No one denies that what happened in Littleton and Columbine was a tragedy and Moore definitely brings those painful moments back into the spotlight with his film quite effectively. However, banning guns and vilifying gun owners isn’t the answer. But, in typical Moore fashion, his film has generated a lot of controversy and that usually translates into strong numbers at the box office or the rental counter and gives him exactly what any filmmaker wants – an audience.

The DVD Grades: Picture B-/ Audio C+/ Bonus B+

As with most documentaries that find their way to DVD, the picture quality is all over the map, with certain segments looking much better than others. Presented in 1.85:1 anamorphic widescreen, Bowling For Columbine looks really nice in spots, but depending on the source material Moore decided to use, the quality could vary somewhat. Sharpness and detail were above average, as Moore’s handheld camera work seemed fine for the presented material and was rarely distracting or erratic.

The material presented was rarely nothing more than Moore and his interviewee(s) – or a snippet pulled from TV - and as such, the color palette throughout the film remained pretty generic and nonspecific. Bleeding and smearing weren’t an issue and colors seemed properly balanced and contrasted at all times. Black levels were just OK and allowed for decent definition and delineation throughout the film and obviously, they weren’t quite as crisp and detailed as films with much, much larger budgets.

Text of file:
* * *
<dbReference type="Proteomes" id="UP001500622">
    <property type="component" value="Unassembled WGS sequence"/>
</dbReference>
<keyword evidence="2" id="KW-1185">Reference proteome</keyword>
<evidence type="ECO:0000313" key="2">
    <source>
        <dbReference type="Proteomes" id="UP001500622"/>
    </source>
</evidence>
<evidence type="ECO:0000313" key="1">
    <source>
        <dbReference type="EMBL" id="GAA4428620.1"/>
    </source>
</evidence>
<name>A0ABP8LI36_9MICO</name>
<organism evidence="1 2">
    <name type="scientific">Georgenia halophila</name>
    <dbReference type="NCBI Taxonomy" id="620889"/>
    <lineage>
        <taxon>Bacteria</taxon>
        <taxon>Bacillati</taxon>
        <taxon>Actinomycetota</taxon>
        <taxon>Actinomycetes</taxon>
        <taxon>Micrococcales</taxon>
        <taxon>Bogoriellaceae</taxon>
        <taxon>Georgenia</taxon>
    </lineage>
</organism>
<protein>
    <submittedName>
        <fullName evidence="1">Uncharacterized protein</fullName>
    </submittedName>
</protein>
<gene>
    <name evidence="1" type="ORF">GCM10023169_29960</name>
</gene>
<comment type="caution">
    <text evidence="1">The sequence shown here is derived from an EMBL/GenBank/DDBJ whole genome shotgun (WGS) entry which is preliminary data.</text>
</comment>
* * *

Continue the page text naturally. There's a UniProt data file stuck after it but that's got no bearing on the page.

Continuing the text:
Flaws manifested themselves in the form of flakes and flecks, as well as inconsistencies between the multiple clips used by Moore. Grain was pretty evident throughout the film and I did note a couple of instances of shimmer as well – nothing major however. Major flaws didn’t seem to mar the print and the sheer amount of minor issues and inconsistencies kept the score down a bit.

Not much to say about the image other than it served the material at hand quite well. Good job from MGM and it’s obvious they did the best with the material they were given to work with.

MGM presents Bowling For Columbine in a Dolby Digital 5.1 audio transfer that is as generic as they come. Through no fault of MGM, they present the material as best they can given the original source recording methods. It’s a 5.1 track that sounds like a 2.0 surround track during its best moments and like a monaural track during most others. However, Bowling For Columbine was never meant to exploit your home theater setup.